JOHNSON: Yeah, that's right. And we're all trying to communicate to her that we're all women who've experienced versions of making choices like these. And I'm the one who says, you know, we've had unintended pregnancies. And I have. And I'm often most physically close to the person that I'm filming. I'm trying to articulate and express the ways in which I understand them. I'm interested in them. I allow whatever they want to bring to the moment. And it was the honor of the moment of filming, in a case like that, to get to share a really difficult moment with a person and say, we are with you.

MARTIN: Has this tension vexed you over the years, thinking about if and when to engage with the subjects you're filming and what impact that has on their reality, the reality you're trying to capture?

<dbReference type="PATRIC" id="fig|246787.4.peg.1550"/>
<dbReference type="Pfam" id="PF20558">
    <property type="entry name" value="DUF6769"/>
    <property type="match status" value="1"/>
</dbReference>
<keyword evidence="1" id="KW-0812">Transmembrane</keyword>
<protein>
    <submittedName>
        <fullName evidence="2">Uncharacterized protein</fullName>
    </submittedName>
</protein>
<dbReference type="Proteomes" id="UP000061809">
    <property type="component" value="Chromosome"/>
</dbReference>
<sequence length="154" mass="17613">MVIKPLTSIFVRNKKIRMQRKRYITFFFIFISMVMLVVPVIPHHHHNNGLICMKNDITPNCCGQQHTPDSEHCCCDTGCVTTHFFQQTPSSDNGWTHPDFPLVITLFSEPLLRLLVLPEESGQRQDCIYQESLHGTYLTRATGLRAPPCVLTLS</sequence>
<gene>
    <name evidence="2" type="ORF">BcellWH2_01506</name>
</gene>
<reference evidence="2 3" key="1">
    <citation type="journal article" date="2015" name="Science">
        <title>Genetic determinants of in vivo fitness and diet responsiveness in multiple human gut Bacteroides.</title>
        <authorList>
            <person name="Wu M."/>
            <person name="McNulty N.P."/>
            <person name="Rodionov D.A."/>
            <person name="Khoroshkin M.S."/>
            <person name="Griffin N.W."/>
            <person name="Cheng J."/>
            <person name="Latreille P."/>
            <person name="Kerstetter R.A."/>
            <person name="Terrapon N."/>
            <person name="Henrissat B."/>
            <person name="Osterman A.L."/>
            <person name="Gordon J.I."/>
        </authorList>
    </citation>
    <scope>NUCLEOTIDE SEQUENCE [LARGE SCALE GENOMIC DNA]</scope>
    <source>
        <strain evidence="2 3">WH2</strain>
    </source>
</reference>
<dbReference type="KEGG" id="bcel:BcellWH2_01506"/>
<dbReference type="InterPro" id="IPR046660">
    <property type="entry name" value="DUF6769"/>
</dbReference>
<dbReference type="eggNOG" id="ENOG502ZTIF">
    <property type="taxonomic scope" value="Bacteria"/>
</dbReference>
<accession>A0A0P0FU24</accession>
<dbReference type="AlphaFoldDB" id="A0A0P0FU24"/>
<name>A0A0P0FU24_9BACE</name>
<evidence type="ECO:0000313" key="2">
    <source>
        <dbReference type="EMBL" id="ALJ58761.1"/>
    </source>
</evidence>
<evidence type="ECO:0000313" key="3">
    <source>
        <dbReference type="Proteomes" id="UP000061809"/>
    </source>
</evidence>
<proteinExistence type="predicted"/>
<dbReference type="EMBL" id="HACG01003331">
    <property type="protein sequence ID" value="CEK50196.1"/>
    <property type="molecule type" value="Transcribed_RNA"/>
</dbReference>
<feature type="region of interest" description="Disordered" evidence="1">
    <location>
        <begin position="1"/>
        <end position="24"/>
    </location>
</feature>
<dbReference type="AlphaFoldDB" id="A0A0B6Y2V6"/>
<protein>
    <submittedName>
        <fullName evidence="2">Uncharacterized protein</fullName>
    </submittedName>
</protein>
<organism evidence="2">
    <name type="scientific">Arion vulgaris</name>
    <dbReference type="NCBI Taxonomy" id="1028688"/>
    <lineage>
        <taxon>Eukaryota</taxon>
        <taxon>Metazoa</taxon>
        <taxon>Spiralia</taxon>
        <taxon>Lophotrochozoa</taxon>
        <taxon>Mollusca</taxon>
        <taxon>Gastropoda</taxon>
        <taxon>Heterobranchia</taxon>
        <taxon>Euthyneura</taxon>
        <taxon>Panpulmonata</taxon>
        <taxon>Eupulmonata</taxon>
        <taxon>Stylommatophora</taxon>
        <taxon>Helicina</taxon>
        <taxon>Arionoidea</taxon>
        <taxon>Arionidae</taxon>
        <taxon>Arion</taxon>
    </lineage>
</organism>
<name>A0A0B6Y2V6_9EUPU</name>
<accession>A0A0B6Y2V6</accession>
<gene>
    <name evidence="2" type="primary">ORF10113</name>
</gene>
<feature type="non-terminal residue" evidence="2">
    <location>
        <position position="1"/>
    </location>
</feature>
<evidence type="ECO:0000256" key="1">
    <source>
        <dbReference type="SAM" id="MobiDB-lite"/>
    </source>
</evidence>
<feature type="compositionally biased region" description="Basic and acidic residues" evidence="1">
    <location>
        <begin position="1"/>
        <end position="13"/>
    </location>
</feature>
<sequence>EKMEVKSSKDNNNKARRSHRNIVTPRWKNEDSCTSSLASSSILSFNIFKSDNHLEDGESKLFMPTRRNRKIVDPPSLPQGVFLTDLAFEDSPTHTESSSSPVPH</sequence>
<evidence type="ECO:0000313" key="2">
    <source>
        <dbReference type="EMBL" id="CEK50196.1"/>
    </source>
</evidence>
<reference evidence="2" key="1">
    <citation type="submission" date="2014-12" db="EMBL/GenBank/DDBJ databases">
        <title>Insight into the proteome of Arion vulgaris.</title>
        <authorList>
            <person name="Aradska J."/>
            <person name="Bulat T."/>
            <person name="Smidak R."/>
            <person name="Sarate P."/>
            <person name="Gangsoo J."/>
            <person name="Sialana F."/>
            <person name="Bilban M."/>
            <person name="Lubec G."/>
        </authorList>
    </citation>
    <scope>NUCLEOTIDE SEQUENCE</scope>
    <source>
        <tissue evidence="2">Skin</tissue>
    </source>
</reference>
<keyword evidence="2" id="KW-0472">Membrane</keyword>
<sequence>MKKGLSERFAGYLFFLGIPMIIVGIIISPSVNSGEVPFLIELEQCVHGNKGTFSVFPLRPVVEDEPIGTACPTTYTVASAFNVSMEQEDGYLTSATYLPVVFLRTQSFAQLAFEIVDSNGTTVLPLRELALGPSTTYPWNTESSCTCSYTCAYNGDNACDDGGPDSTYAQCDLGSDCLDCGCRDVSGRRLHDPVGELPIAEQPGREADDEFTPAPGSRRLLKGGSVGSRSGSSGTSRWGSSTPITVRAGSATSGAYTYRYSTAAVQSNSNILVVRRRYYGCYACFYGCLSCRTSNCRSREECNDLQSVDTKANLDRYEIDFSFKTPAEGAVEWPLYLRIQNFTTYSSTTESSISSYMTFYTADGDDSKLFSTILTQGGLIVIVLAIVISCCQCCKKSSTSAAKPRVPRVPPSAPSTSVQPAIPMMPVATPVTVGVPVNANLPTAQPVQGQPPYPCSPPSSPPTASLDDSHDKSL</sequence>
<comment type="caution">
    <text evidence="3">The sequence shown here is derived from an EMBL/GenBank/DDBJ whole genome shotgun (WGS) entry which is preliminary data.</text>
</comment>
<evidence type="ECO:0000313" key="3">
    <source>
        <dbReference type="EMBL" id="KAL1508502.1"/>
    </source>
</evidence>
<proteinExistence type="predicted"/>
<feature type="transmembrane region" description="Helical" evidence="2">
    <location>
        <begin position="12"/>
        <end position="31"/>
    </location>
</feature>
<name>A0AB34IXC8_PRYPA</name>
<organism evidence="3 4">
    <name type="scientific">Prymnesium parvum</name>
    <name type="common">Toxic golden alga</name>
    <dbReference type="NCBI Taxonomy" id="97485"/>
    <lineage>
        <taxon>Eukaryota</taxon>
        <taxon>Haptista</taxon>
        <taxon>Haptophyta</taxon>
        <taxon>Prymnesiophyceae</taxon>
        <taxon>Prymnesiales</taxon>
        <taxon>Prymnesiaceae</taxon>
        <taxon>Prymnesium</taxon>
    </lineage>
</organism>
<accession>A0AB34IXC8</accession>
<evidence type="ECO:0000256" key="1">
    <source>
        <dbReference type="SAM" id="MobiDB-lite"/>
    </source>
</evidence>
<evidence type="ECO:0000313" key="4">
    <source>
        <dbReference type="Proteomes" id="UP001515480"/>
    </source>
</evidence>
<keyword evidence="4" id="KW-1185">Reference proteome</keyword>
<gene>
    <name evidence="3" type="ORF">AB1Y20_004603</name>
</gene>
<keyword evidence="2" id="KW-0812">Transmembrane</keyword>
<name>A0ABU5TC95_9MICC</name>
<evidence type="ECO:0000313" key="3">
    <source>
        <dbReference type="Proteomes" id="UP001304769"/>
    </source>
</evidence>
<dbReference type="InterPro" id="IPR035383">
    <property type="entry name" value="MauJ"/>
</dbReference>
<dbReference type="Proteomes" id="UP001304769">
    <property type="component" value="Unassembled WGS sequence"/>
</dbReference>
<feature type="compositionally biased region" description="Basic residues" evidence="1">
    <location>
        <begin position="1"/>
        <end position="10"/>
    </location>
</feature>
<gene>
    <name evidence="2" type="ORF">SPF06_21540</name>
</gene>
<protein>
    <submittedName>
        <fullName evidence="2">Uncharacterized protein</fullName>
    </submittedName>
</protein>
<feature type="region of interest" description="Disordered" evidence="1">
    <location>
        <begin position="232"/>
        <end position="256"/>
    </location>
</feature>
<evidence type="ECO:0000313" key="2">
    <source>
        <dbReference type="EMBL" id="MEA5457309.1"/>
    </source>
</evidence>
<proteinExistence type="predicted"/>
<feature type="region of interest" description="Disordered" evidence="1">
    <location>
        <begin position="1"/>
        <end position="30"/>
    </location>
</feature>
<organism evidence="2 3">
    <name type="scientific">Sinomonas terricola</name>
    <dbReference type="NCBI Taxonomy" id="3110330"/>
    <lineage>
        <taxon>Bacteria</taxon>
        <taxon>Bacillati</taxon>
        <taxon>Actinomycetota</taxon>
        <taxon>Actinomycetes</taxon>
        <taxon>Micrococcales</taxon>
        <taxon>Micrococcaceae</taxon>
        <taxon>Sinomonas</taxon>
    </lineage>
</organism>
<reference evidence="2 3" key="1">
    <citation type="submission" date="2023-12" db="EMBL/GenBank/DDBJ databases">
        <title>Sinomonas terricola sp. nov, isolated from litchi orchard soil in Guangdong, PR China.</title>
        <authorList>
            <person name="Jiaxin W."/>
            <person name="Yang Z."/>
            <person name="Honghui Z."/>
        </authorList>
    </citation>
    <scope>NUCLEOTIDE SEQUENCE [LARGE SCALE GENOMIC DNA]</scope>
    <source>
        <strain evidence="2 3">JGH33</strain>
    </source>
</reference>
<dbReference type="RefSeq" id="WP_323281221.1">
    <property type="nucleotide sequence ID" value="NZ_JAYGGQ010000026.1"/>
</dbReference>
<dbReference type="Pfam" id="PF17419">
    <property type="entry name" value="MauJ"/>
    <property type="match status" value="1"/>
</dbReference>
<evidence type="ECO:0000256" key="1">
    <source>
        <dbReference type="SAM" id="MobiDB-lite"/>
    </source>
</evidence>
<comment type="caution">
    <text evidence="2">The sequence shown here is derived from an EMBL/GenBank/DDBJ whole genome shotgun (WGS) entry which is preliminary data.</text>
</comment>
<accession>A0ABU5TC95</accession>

JOHNSON: Yeah, I would say I'm almost always involved in that vexing problem. There's a scene in the film where we watch a couple of toddlers with an axe and I'm going back and forth on sort of moving forward to stop them, to continue filming them, and, you know, breathing behind the camera. And this scene exists for me as this very clear expression of the fact - as much as we struggle to be decent, ethical people, the complex reality of this world demands that we continue to question this at all moments.

You know, all of us being camerapeople, all of us with a phone in our pocket - what are we filming, what are we photographing? Those questions are what I want this film to open and raise and give, you know, sort of this energetic, generative, kind space for 'cause there's a lot of pain. And there's a lot of misrepresentation of many things going on in the world. And I feel like if we could all open up to the vulnerability of this, it would be very meaningful.

MARTIN: The film is called "Cameraperson." The cameraperson behind the camera is Kirsten Johnson. She's the director. She talked to us from our studios in New York. Kirsten, thank you so much.

JOHNSON: Oh, thank you. It's been a pleasure. Transcript provided by NPR, Copyright NPR.